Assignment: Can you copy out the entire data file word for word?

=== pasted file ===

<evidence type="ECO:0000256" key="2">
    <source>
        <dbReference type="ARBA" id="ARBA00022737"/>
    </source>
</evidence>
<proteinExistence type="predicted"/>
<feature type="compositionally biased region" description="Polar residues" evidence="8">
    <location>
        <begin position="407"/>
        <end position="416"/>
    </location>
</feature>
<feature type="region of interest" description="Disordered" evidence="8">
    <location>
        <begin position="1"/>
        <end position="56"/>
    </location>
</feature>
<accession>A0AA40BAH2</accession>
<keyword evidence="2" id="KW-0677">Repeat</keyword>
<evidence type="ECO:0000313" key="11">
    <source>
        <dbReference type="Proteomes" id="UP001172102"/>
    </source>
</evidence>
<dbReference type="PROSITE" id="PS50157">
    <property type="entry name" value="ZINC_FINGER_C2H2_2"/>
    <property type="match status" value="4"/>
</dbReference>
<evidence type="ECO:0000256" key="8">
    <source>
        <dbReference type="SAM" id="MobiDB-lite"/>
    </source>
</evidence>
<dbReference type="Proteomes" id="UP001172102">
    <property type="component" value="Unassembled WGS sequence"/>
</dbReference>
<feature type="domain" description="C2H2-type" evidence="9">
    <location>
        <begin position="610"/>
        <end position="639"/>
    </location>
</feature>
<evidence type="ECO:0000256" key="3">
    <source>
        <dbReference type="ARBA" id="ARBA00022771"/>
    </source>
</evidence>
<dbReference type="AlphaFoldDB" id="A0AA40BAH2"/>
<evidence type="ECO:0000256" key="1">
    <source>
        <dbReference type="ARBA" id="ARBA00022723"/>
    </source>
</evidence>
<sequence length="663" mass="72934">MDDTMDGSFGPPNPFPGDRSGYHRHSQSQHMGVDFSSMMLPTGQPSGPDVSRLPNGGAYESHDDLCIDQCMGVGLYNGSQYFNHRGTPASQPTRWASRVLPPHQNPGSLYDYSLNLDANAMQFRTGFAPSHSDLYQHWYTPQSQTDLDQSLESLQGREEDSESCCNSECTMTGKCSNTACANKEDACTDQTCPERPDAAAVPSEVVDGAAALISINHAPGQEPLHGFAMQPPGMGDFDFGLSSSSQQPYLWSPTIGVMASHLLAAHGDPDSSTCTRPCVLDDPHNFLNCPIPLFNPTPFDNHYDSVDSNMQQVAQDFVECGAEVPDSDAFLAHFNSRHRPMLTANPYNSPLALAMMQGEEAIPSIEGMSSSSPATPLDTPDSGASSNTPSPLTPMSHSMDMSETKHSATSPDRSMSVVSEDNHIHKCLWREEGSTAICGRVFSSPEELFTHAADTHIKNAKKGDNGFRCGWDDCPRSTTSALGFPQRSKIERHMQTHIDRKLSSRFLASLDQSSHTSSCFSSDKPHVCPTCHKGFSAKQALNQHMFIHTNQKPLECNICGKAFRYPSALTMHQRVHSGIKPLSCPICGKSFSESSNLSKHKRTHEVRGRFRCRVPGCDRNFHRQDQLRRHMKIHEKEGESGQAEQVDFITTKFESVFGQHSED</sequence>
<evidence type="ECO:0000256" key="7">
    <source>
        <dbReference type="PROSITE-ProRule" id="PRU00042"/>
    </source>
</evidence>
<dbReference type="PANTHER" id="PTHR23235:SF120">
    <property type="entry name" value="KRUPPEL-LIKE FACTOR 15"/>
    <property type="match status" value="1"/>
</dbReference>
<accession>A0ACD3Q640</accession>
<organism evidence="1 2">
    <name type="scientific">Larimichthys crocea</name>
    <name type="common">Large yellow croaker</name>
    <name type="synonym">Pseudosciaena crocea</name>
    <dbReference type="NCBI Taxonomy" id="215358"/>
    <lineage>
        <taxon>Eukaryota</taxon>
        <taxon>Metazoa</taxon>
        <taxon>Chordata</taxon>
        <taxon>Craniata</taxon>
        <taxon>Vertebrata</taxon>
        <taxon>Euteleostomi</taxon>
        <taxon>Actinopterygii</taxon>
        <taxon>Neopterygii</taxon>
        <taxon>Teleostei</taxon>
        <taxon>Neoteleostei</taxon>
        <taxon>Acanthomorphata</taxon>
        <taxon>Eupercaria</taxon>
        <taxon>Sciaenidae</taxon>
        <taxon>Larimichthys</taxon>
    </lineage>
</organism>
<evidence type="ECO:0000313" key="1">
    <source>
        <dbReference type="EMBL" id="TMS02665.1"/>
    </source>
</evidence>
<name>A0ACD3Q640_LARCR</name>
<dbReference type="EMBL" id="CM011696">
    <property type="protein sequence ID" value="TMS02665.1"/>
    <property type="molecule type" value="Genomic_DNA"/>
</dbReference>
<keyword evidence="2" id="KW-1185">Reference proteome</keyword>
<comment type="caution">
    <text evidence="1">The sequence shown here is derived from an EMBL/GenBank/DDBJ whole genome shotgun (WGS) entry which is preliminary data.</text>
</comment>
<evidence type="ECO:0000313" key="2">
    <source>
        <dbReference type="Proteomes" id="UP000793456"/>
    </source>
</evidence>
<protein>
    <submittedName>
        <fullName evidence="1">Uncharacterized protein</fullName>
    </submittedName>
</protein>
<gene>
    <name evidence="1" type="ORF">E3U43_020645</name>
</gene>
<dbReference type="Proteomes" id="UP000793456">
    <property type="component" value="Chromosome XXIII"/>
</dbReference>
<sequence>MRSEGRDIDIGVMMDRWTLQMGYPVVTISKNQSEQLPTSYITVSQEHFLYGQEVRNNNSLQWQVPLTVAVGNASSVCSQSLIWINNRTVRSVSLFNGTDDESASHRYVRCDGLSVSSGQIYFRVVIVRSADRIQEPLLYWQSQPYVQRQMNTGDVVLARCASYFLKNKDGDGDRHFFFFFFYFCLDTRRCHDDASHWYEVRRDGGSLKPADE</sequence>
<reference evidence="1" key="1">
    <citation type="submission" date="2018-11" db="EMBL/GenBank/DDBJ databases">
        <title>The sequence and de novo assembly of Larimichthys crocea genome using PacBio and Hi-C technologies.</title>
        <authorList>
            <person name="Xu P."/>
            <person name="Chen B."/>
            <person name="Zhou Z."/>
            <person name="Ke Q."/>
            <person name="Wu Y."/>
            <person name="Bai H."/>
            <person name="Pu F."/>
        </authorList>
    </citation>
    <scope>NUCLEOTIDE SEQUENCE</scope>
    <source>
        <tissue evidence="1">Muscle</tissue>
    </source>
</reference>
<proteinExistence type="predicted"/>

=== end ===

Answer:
<evidence type="ECO:0000256" key="2">
    <source>
        <dbReference type="ARBA" id="ARBA00022737"/>
    </source>
</evidence>
<proteinExistence type="predicted"/>
<feature type="compositionally biased region" description="Polar residues" evidence="8">
    <location>
        <begin position="407"/>
        <end position="416"/>
    </location>
</feature>
<feature type="region of interest" description="Disordered" evidence="8">
    <location>
        <begin position="1"/>
        <end position="56"/>
    </location>
</feature>
<accession>A0AA40BAH2</accession>
<keyword evidence="2" id="KW-0677">Repeat</keyword>
<evidence type="ECO:0000313" key="11">
    <source>
        <dbReference type="Proteomes" id="UP001172102"/>
    </source>
</evidence>
<dbReference type="PROSITE" id="PS50157">
    <property type="entry name" value="ZINC_FINGER_C2H2_2"/>
    <property type="match status" value="4"/>
</dbReference>
<evidence type="ECO:0000256" key="8">
    <source>
        <dbReference type="SAM" id="MobiDB-lite"/>
    </source>
</evidence>
<dbReference type="Proteomes" id="UP001172102">
    <property type="component" value="Unassembled WGS sequence"/>
</dbReference>
<feature type="domain" description="C2H2-type" evidence="9">
    <location>
        <begin position="610"/>
        <end position="639"/>
    </location>
</feature>
<evidence type="ECO:0000256" key="3">
    <source>
        <dbReference type="ARBA" id="ARBA00022771"/>
    </source>
</evidence>
<dbReference type="AlphaFoldDB" id="A0AA40BAH2"/>
<evidence type="ECO:0000256" key="1">
    <source>
        <dbReference type="ARBA" id="ARBA00022723"/>
    </source>
</evidence>
<sequence length="663" mass="72934">MDDTMDGSFGPPNPFPGDRSGYHRHSQSQHMGVDFSSMMLPTGQPSGPDVSRLPNGGAYESHDDLCIDQCMGVGLYNGSQYFNHRGTPASQPTRWASRVLPPHQNPGSLYDYSLNLDANAMQFRTGFAPSHSDLYQHWYTPQSQTDLDQSLESLQGREEDSESCCNSECTMTGKCSNTACANKEDACTDQTCPERPDAAAVPSEVVDGAAALISINHAPGQEPLHGFAMQPPGMGDFDFGLSSSSQQPYLWSPTIGVMASHLLAAHGDPDSSTCTRPCVLDDPHNFLNCPIPLFNPTPFDNHYDSVDSNMQQVAQDFVECGAEVPDSDAFLAHFNSRHRPMLTANPYNSPLALAMMQGEEAIPSIEGMSSSSPATPLDTPDSGASSNTPSPLTPMSHSMDMSETKHSATSPDRSMSVVSEDNHIHKCLWREEGSTAICGRVFSSPEELFTHAADTHIKNAKKGDNGFRCGWDDCPRSTTSALGFPQRSKIERHMQTHIDRKLSSRFLASLDQSSHTSSCFSSDKPHVCPTCHKGFSAKQALNQHMFIHTNQKPLECNICGKAFRYPSALTMHQRVHSGIKPLSCPICGKSFSESSNLSKHKRTHEVRGRFRCRVPGCDRNFHRQDQLRRHMKIHEKEGESGQAEQVDFITTKFESVFGQHSED</sequence>
<evidence type="ECO:0000256" key="7">
    <source>
        <dbReference type="PROSITE-ProRule" id="PRU00042"/>
    </source>
</evidence>
<dbReference type="PANTHER" id="PTHR23235:SF120">
    <property type="entry name" value="KRUPPEL-LIKE FACTOR 15"/>
    <property type="match status" value="1"/>
</dbReference>
<accession>A0ACD3Q640</accession>
<organism evidence="1 2">
    <name type="scientific">Larimichthys crocea</name>
    <name type="common">Large yellow croaker</name>
    <name type="synonym">Pseudosciaena crocea</name>
    <dbReference type="NCBI Taxonomy" id="215358"/>
    <lineage>
        <taxon>Eukaryota</taxon>
        <taxon>Metazoa</taxon>
        <taxon>Chordata</taxon>
        <taxon>Craniata</taxon>
        <taxon>Vertebrata</taxon>
        <taxon>Euteleostomi</taxon>
        <taxon>Actinopterygii</taxon>
        <taxon>Neopterygii</taxon>
        <taxon>Teleostei</taxon>
        <taxon>Neoteleostei</taxon>
        <taxon>Acanthomorphata</taxon>
        <taxon>Eupercaria</taxon>
        <taxon>Sciaenidae</taxon>
        <taxon>Larimichthys</taxon>
    </lineage>
</organism>
<evidence type="ECO:0000313" key="1">
    <source>
        <dbReference type="EMBL" id="TMS02665.1"/>
    </source>
</evidence>
<name>A0ACD3Q640_LARCR</name>
<dbReference type="EMBL" id="CM011696">
    <property type="protein sequence ID" value="TMS02665.1"/>
    <property type="molecule type" value="Genomic_DNA"/>
</dbReference>
<keyword evidence="2" id="KW-1185">Reference proteome</keyword>
<comment type="caution">
    <text evidence="1">The sequence shown here is derived from an EMBL/GenBank/DDBJ whole genome shotgun (WGS) entry which is preliminary data.</text>
</comment>
<evidence type="ECO:0000313" key="2">
    <source>
        <dbReference type="Proteomes" id="UP000793456"/>
    </source>
</evidence>
<protein>
    <submittedName>
        <fullName evidence="1">Uncharacterized protein</fullName>
    </submittedName>
</protein>
<gene>
    <name evidence="1" type="ORF">E3U43_020645</name>
</gene>
<dbReference type="Proteomes" id="UP000793456">
    <property type="component" value="Chromosome XXIII"/>
</dbReference>
<sequence>MRSEGRDIDIGVMMDRWTLQMGYPVVTISKNQSEQLPTSYITVSQEHFLYGQEVRNNNSLQWQVPLTVAVGNASSVCSQSLIWINNRTVRSVSLFNGTDDESASHRYVRCDGLSVSSGQIYFRVVIVRSADRIQEPLLYWQSQPYVQRQMNTGDVVLARCASYFLKNKDGDGDRHFFFFFFYFCLDTRRCHDDASHWYEVRRDGGSLKPADE</sequence>
<reference evidence="1" key="1">
    <citation type="submission" date="2018-11" db="EMBL/GenBank/DDBJ databases">
        <title>The sequence and de novo assembly of Larimichthys crocea genome using PacBio and Hi-C technologies.</title>
        <authorList>
            <person name="Xu P."/>
            <person name="Chen B."/>
            <person name="Zhou Z."/>
            <person name="Ke Q."/>
            <person name="Wu Y."/>
            <person name="Bai H."/>
            <person name="Pu F."/>
        </authorList>
    </citation>
    <scope>NUCLEOTIDE SEQUENCE</scope>
    <source>
        <tissue evidence="1">Muscle</tissue>
    </source>
</reference>
<proteinExistence type="predicted"/>